From "Memory Project" to Citizen Journalism

When Karen Gadbois evacuated from New Orleans in late August 1995, she was a textile artist. While away, she found the national news lacking in its coverage of significant events in her community. Local bloggers filled that void, bringing information and stories that wove together local details, which revealed patterns about the city as a whole.

On her return, Karen started a blog of her own, squanderedheritage.com, to document the homes and buildings that were being torn down after the storm. What began as “memory project” to preserve a record of disappearing architecture became the go-to source for information about “tear-downs” posting, among other important information, the agendas of the city committee charged with determining which homes would be torn down and when.

As Gadbois dug deeper, her investigations uncovered corruption in the New Orleans Affordable Housing (NOAH) program, a federally funded, city-run project intended to help New Orleanians renovate their homes after the floodwaters receded. This work, done in collaboration with local TV news reporter Lee Zurik, earned major national news awards, including a 2008 medal from Investigative Editors and Reporters and a 2010 Alfred I. DuPont Silver Baton award, the Pulitzer Prize for broadcast journalism. In 2009, the New Orleans weekly The Gambit named Gadbois one of its New Orleanians of the Year.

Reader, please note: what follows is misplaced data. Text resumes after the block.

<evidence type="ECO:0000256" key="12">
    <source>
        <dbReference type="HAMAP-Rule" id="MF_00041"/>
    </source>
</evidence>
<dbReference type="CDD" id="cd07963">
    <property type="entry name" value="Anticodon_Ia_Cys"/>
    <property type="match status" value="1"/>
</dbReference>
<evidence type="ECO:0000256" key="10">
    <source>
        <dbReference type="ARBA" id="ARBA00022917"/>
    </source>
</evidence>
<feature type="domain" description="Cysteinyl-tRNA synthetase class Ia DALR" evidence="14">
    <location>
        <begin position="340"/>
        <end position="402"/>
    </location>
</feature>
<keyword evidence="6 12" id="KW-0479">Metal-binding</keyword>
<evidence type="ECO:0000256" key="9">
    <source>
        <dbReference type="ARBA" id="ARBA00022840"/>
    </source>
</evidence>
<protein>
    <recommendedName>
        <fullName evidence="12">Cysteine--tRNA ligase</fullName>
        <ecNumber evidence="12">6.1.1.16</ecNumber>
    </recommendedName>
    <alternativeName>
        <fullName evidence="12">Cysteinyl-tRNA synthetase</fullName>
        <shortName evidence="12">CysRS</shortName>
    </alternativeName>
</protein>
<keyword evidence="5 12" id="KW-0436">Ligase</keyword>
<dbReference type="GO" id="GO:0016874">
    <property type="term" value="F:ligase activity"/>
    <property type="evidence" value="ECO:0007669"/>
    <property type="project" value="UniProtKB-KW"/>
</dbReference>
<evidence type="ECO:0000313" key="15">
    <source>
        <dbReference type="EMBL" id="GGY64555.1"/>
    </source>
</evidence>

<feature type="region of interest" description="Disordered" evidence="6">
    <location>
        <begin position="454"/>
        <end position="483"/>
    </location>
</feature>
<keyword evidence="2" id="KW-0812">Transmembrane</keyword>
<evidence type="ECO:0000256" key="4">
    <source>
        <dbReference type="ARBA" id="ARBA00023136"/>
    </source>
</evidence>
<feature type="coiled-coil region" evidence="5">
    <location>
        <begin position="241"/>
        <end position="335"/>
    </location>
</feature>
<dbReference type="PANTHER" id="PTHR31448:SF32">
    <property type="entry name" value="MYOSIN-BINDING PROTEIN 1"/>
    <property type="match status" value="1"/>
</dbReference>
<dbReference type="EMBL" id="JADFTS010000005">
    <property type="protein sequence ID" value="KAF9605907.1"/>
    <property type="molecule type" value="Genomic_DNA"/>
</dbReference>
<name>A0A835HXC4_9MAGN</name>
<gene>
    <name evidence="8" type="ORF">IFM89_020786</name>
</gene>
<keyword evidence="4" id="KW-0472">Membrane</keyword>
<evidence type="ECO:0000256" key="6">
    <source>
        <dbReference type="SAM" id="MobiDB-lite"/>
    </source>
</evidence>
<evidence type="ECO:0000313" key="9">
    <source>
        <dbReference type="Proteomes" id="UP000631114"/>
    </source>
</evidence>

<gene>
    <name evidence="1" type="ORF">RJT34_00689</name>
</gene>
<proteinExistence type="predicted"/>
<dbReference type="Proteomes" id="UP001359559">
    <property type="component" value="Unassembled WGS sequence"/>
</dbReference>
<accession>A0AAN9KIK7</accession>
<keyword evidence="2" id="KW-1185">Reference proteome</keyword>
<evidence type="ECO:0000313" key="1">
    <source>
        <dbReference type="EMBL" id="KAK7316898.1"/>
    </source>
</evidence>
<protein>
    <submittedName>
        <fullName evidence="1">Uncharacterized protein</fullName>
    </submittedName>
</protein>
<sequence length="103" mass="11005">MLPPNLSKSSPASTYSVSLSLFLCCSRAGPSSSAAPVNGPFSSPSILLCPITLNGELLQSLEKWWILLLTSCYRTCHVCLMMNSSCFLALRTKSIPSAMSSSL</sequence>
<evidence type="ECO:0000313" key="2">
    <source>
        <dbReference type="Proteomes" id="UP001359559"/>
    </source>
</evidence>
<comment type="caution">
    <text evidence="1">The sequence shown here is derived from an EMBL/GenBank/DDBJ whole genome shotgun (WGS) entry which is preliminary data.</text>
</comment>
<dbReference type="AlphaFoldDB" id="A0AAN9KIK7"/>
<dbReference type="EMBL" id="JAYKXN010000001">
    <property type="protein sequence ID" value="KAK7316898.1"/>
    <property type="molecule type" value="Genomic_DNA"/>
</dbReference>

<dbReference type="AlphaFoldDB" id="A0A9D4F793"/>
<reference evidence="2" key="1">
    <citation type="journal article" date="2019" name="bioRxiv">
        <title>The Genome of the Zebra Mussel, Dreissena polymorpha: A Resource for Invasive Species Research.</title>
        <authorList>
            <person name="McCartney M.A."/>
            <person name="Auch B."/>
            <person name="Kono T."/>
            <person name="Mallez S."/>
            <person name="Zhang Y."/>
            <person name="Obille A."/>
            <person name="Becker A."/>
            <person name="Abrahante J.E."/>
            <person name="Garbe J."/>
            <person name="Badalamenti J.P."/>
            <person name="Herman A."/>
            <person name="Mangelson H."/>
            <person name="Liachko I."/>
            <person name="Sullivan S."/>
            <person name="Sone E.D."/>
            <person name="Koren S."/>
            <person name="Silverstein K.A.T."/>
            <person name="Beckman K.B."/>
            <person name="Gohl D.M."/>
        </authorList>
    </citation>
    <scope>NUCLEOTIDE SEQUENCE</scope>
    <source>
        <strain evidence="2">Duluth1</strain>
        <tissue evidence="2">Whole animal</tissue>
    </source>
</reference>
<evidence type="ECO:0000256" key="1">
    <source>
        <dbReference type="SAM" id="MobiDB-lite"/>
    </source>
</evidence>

In pursuing her work, Gadbois saw that many important stories—neighborhood stories with city-wide impact—were not getting covered by local media. In response, she and other local journalists founded The Lens in 2009 to dig deep into the stories that impact communities that are too often overlooked.

Gadbois’ work exemplifies what the Open Society Foundations aim to achieve through funding The Lens and other organizations concerned with open governance: providing people with the information they need to participate in government decisions that impact their lives and the life of the city as a whole.

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In the five years since Hurricane Katrina hit New Orleans and the levees broke, residents have developed innovative approaches to tackling some of the city’s—and the nation’s—most persistent problems: criminal justice reform, unresponsive government, and racial and economic inequality. In recognition of these efforts, during the month of August the Open Society Blog shines a light on people and organizations in New Orleans bringing change from within one of the country’s most important cities.

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